• Historical narratives were a compelling/attractive/inviting way for visitors, especially adults, to have conversations with younger visitors.
  • Boys and girls explored the exhibit in similar ways, for similar lengths of time and received similar types of conversation. Girls received a bit more emotional support and connection-making conversation.

Directions for Future Research 

Out of this project we developed a framework for coding conversations that integrated STEM and History thinking skills and identified two patterns for how they were integrated. However, these models have only been tested in one exhibition. Future projects will help to further refine these coding frameworks and models.

  • How can exhibitions be designed to intentionally prompt visitors to make connections between history and STEM (or between other topics that are not typically connected)?
  • What strategies can facilitators use to prompt visitors to make connections?
  • How do shared personal stories – prompted by objects, narratives or activities – influence the emotional connections among family members?
  • Does situating STEM in context create more gender equity in informal STEM exhibits or experiences?
  • In what ways does historical learning map onto STEM learning in informal experiences and when do the disciplines diverge? What are the cross-cutting thinking and communicating skills essential to both disciplines?
  • Further refinement and development of the coding frameworks for interdisciplinary STEM & History conversation and testing of this framework in different settings.


Anderson, A., Bequette, M., Cosbey, A., Haupt, G. & Hughes, C. (2016) Create.Connect Summative Evaluation Report. St. Paul, MN: Science Museum of Minnesota.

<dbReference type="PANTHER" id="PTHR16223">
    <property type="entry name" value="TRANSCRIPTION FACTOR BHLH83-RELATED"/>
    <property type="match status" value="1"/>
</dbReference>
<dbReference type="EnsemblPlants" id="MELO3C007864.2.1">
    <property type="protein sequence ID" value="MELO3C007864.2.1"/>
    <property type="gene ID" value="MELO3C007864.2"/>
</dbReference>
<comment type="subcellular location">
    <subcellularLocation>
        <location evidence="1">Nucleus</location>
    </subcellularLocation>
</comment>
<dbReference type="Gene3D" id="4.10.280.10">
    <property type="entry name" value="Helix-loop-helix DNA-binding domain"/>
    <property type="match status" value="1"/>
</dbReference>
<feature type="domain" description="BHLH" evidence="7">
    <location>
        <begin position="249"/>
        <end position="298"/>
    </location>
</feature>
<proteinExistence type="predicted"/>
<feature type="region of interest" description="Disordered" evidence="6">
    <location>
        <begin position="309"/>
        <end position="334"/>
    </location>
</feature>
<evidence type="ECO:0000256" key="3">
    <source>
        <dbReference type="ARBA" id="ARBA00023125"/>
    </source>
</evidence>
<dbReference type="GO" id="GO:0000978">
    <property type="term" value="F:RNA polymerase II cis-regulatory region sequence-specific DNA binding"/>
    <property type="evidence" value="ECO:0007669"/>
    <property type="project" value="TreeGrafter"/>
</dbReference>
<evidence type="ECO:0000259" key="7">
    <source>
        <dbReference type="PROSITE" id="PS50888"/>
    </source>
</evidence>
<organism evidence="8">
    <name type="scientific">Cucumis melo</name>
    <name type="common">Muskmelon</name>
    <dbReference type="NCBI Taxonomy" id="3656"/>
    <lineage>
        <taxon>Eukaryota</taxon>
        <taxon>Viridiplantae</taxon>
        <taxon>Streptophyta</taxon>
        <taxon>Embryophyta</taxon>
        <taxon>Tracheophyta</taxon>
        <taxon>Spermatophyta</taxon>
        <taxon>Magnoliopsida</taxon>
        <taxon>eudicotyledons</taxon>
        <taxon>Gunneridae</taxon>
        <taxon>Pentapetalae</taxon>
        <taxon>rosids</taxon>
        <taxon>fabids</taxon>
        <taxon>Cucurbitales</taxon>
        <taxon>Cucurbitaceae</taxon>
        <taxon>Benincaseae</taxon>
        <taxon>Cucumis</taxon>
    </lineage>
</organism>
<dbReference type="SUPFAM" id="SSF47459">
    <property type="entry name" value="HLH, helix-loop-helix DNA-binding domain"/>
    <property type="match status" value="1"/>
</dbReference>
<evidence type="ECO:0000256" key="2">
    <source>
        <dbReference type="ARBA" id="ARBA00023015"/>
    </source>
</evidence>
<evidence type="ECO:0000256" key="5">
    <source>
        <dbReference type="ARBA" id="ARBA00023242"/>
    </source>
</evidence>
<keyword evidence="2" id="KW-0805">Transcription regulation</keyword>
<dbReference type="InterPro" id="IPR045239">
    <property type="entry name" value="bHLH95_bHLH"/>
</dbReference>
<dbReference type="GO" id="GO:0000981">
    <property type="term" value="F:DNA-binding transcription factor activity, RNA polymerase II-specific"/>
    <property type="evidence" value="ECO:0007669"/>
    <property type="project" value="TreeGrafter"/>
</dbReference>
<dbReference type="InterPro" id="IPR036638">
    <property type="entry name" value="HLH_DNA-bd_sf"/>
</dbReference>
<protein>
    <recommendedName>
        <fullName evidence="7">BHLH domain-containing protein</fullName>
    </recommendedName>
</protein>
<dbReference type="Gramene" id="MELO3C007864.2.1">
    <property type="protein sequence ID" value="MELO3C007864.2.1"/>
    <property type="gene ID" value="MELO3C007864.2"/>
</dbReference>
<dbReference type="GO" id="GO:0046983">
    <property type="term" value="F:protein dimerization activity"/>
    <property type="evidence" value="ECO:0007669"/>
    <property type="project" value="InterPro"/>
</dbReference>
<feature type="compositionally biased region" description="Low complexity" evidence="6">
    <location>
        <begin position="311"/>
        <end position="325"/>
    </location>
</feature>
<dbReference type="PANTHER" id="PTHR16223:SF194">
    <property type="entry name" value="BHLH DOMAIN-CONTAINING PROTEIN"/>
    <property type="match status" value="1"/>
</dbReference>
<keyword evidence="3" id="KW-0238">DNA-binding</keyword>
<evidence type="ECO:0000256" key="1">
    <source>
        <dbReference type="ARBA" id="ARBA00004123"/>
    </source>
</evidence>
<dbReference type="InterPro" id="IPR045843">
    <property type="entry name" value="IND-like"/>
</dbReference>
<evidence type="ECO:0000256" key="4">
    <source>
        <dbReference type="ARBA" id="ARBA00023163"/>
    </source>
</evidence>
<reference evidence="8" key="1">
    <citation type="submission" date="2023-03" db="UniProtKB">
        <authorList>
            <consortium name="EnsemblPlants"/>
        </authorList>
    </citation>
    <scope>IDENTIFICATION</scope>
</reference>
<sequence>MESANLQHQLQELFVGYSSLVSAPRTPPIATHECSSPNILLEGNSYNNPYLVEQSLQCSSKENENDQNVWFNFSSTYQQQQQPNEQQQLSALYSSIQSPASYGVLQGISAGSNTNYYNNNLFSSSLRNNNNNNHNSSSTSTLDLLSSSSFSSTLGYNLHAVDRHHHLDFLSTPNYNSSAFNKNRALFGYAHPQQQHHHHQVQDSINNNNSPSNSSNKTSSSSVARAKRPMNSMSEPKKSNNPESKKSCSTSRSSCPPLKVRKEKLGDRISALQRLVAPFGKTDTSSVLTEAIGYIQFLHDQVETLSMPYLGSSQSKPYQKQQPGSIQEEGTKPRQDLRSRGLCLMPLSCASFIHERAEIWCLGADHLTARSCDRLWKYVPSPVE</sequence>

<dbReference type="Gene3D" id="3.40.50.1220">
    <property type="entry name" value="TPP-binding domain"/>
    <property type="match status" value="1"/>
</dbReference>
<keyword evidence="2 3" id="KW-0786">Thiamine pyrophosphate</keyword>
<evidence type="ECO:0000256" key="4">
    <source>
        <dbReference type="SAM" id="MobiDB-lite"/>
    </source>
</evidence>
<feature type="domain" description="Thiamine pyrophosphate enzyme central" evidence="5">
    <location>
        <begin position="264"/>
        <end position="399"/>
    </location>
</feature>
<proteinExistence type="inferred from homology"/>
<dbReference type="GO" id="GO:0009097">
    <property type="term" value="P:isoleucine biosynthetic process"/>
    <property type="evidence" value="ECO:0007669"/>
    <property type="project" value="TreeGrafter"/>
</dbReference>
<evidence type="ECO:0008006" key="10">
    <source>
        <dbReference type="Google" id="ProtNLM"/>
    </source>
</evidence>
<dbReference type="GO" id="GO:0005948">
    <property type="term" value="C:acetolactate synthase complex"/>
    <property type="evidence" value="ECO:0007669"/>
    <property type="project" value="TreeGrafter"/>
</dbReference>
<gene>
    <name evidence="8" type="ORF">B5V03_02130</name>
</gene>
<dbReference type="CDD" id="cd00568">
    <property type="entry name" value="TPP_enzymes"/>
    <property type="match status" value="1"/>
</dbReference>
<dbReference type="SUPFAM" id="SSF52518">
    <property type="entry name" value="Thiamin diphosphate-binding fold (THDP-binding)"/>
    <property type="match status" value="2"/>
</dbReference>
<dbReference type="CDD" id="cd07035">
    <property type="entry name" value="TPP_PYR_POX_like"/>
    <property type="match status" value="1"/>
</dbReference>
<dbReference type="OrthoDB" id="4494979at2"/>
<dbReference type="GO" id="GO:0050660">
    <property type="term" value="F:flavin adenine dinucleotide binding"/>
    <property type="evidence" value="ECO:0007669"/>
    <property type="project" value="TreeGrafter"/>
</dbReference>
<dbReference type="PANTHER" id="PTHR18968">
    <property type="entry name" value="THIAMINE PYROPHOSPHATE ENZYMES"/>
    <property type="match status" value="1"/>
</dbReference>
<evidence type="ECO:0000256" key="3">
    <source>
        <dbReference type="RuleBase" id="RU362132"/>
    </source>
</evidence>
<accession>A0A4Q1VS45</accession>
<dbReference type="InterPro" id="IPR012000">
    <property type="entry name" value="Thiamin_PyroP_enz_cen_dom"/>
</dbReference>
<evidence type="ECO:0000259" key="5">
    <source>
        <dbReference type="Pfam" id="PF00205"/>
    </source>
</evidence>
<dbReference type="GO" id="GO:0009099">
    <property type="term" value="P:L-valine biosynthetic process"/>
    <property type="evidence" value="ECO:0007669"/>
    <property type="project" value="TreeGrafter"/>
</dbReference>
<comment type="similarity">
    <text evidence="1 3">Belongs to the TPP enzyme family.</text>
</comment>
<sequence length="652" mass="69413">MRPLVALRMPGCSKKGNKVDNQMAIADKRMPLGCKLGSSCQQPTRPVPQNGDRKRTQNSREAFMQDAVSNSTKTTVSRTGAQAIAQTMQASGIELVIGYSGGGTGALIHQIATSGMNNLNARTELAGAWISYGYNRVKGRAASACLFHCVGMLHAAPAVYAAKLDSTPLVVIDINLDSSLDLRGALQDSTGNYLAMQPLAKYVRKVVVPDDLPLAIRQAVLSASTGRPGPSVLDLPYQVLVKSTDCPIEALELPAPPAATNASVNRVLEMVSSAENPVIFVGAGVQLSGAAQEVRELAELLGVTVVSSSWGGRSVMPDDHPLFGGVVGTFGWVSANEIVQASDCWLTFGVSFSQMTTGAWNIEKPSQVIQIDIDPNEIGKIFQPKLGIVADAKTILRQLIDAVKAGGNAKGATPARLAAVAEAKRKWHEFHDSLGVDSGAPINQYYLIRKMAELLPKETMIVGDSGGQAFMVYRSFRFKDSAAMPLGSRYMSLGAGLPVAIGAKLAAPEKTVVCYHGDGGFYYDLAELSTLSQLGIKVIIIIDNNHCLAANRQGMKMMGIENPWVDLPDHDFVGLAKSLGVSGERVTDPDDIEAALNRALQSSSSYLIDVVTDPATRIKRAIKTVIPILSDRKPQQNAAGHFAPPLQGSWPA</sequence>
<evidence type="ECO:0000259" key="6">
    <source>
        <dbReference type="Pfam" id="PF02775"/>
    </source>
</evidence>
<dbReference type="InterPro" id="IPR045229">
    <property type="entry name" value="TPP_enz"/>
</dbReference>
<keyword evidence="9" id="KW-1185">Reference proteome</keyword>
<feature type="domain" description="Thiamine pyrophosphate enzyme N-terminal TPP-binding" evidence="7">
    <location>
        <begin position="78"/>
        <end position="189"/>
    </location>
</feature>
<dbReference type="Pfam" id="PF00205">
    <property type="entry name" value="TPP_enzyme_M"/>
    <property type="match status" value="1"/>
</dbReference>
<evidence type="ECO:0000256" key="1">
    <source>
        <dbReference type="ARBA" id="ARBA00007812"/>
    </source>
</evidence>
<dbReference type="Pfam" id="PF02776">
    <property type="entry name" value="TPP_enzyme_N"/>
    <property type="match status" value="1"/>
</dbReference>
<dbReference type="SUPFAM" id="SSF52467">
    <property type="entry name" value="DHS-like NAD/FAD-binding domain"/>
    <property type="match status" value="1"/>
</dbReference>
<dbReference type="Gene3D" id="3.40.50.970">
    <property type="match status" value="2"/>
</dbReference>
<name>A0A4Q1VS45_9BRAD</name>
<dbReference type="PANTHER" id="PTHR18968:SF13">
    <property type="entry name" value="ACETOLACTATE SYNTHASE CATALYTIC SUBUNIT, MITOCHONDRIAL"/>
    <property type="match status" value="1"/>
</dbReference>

Gosselin, V., (2011). Open to interpretation: Mobilizing historical thinking in the museum (Thesis, University of British Columbia, Vancouver, Canada). Retrieved from https://open.library.ubc.ca/cIRcle/collections/ ubctheses/24/items/1.0055355

Hughes, C. & Cosbey, A. (in press). Exploring the Intersections of Science and History Learning. Journal of Museum Education.

Hughes, C., Mancuso, B., & Cosbey, A. (2015). Technical Leaflet #270: Integrating Science at a History Museum. History News, 70(2). http://resource.aaslh.org/view/technical-leaflet-integrating-science-at-a-history-museum/

Leinhardt, G., Crowley, K. & Knutson, K. (2002). Learning Conversations in Museums. Mahwah, NJ: Lawrence Erlbaum Associates, Inc.

Leinhardt, G., & Crowley, K. (1998). Museum learning as conversational elaboration: A proposal to capture, code, and analyze talk in museums. Museum Learning Collaborative. Retrieved from http://museumlearning.org/paperresearch.html

Rawson, E. R. (2010). It’s about them: Using developmental frameworks to create exhibitions for children (and their grown-ups). In D. L. McRainey & J. Russick (Eds.), Connecting kids to history with museum exhibitions. Walnut Creek, CA: Left Coast Press.

Rosenthal, E., & Blankman-Hetrick, J. (2002). Conversations across time: Family learning in a living history museum. In G. Leinhardt, K. Crowley, K. Knutson, & L. Erlbaum (Eds.), Learning Conversations in Museums (pp 305-30). Mahwah, NJ: Lawrence Erlbaum Associates.

Tenenbaum, H. R., Prior, J., Dowling, C. L., & Frost, R. E. (2010), Supporting parent–child conversations in a history museum. British Journal of Educational Psychology, 80, 241–254.